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Internet unit would soon block over a billion unsolicited bulk e-mail messages a day.
AOL's assistant general counsel, Charles Curran, told attendees at DoubleClick's Insight conference on Tuesday that spam had reached "staggering levels" that might require further e-mail-blocking measures than have been implemented under AOL's already stringent policies.
"Unfortunately, I'm here today to report that AOL is facing a spam crisis," Curran said.
AOL sees fighting spam, which ranks as its No. 1 customer complaint, as key to fulfilling its mission of being responsive to its 27 million members concerns. This member-centric focus, which was reiterated by AOL's new chief Jonathan Miller, has led AOL to let its members determine what is spam. With its AOL 8.0 software, which rolled out in October, the ISP included a "report spam" button to allow users to easily flag e-mails that have gotten through its server-side anti-spam defenses.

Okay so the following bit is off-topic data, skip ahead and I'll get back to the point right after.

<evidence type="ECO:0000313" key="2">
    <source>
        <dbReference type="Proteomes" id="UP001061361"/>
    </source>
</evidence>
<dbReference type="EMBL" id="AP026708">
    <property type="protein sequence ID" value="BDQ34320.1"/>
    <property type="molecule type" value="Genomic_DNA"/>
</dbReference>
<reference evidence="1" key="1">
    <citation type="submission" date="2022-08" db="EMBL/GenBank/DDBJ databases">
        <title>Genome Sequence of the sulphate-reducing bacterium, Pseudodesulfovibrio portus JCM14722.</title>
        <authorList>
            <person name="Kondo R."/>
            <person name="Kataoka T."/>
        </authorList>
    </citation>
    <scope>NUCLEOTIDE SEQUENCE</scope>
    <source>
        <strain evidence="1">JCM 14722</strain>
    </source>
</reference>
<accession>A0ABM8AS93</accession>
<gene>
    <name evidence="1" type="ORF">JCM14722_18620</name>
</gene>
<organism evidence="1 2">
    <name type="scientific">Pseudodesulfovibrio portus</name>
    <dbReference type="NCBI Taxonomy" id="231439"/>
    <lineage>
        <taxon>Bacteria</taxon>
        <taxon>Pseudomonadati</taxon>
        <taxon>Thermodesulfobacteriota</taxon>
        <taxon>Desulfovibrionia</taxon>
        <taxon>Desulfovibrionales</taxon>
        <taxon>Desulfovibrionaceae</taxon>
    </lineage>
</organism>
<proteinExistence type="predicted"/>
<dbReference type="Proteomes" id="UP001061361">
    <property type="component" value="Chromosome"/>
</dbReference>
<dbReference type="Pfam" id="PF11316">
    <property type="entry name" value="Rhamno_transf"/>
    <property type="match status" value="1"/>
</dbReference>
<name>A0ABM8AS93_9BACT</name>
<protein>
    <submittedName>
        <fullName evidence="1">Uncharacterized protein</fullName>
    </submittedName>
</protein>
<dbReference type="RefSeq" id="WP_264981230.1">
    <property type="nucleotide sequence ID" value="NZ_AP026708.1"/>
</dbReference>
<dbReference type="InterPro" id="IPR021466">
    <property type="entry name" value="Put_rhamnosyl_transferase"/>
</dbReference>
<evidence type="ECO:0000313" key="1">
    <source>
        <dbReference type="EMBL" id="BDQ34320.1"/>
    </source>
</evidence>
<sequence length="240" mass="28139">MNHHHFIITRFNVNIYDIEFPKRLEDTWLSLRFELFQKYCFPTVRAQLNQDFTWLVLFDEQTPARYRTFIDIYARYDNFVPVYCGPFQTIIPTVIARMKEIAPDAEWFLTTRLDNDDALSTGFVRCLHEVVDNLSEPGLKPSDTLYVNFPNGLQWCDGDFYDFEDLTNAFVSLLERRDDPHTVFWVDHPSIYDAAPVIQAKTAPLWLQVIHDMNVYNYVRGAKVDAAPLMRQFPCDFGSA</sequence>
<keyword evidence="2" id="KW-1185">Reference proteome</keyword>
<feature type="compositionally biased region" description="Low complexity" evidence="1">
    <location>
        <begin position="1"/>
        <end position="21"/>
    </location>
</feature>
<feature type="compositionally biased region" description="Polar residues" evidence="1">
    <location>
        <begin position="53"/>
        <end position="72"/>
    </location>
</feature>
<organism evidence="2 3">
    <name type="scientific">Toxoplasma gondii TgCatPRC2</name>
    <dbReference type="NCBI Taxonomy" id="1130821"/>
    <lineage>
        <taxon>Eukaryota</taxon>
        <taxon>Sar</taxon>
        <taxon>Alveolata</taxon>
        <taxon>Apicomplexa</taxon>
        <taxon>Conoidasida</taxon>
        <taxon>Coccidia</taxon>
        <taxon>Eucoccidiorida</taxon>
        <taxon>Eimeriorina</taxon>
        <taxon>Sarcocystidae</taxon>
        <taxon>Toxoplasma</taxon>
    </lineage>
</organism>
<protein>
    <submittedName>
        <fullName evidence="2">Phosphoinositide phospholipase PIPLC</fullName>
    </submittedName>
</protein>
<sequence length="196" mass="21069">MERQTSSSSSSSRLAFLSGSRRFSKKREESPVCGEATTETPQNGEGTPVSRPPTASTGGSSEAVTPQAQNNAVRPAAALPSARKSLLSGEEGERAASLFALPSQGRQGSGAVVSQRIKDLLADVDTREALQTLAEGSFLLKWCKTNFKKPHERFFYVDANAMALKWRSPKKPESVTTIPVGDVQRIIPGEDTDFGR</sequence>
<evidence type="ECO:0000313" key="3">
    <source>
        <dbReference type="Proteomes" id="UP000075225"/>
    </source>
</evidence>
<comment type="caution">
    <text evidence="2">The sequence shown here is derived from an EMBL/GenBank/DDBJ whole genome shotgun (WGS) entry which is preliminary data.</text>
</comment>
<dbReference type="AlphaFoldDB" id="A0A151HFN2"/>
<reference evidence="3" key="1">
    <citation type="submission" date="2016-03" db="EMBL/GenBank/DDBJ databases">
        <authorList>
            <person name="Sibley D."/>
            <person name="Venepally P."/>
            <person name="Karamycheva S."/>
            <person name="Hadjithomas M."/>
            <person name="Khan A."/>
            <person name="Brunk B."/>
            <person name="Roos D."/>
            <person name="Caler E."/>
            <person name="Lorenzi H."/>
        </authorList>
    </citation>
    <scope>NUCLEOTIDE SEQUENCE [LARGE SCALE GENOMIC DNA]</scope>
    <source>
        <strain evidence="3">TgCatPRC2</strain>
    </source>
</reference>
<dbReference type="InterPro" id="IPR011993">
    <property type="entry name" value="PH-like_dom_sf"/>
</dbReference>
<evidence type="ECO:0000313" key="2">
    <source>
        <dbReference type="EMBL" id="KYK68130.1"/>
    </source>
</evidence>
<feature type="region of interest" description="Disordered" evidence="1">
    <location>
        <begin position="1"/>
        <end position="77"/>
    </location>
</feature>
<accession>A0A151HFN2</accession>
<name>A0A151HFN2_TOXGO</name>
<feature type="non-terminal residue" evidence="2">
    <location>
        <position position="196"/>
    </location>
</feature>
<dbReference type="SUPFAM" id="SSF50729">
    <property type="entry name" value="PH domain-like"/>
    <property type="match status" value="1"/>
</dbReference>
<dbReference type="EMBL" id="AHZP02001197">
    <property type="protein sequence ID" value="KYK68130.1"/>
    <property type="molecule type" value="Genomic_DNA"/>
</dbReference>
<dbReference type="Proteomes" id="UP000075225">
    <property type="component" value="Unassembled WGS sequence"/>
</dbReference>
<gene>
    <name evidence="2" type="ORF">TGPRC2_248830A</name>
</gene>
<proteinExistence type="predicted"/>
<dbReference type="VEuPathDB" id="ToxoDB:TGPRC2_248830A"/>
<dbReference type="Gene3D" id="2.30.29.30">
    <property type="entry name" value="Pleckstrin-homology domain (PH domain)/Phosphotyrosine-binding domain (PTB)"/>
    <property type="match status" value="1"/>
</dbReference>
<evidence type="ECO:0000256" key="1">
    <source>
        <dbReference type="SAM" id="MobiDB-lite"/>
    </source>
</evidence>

Members have taken to using the button liberally, with AOL receiving 4 million reports a day. While AOL uses the level of reports as a guide to investigating spammers, some e-mail marketers have worried about getting mislabeled as spammers by customers using the button as an "unsubscribe" mechanism.
Curran addressed those concerns by warning e-mail marketers that AOL would be guided by its members' reports when determining how e-mail marketers are living up to the ISPs e-mail standards.
"AOL uses member complaints to distinguish between mail senders with strong e-mail practices from poor performers," he said. "When there's a problem, we need to act to address our members' concerns."
AOL maintains a white list of e-mail marketers that conform to its e-mail standards. However, Curran said a large number of complaints are received over messages sent by white-listed companies.
Curran warned that the problem might force AOL to take more aggressive actions, including a mechanism that would benchmark the performance of e-mail marketing companies against each other to develop baseline standards.
In addition, he said the company was looking to improve the technology it uses to track individual senders. Also, Curran said the company would continue to take legal action against spammers using illegal methods, such as faked e-mail headers.
The cornerstone of the company's policy, however, will remain member feedback.
"We really do take what the members report to us very seriously," he said. "We hope that you will too."
To help educate marketers about AOL's e-mail policies, the company earlier this week set up a new Web site, postmaster.info.aol.com.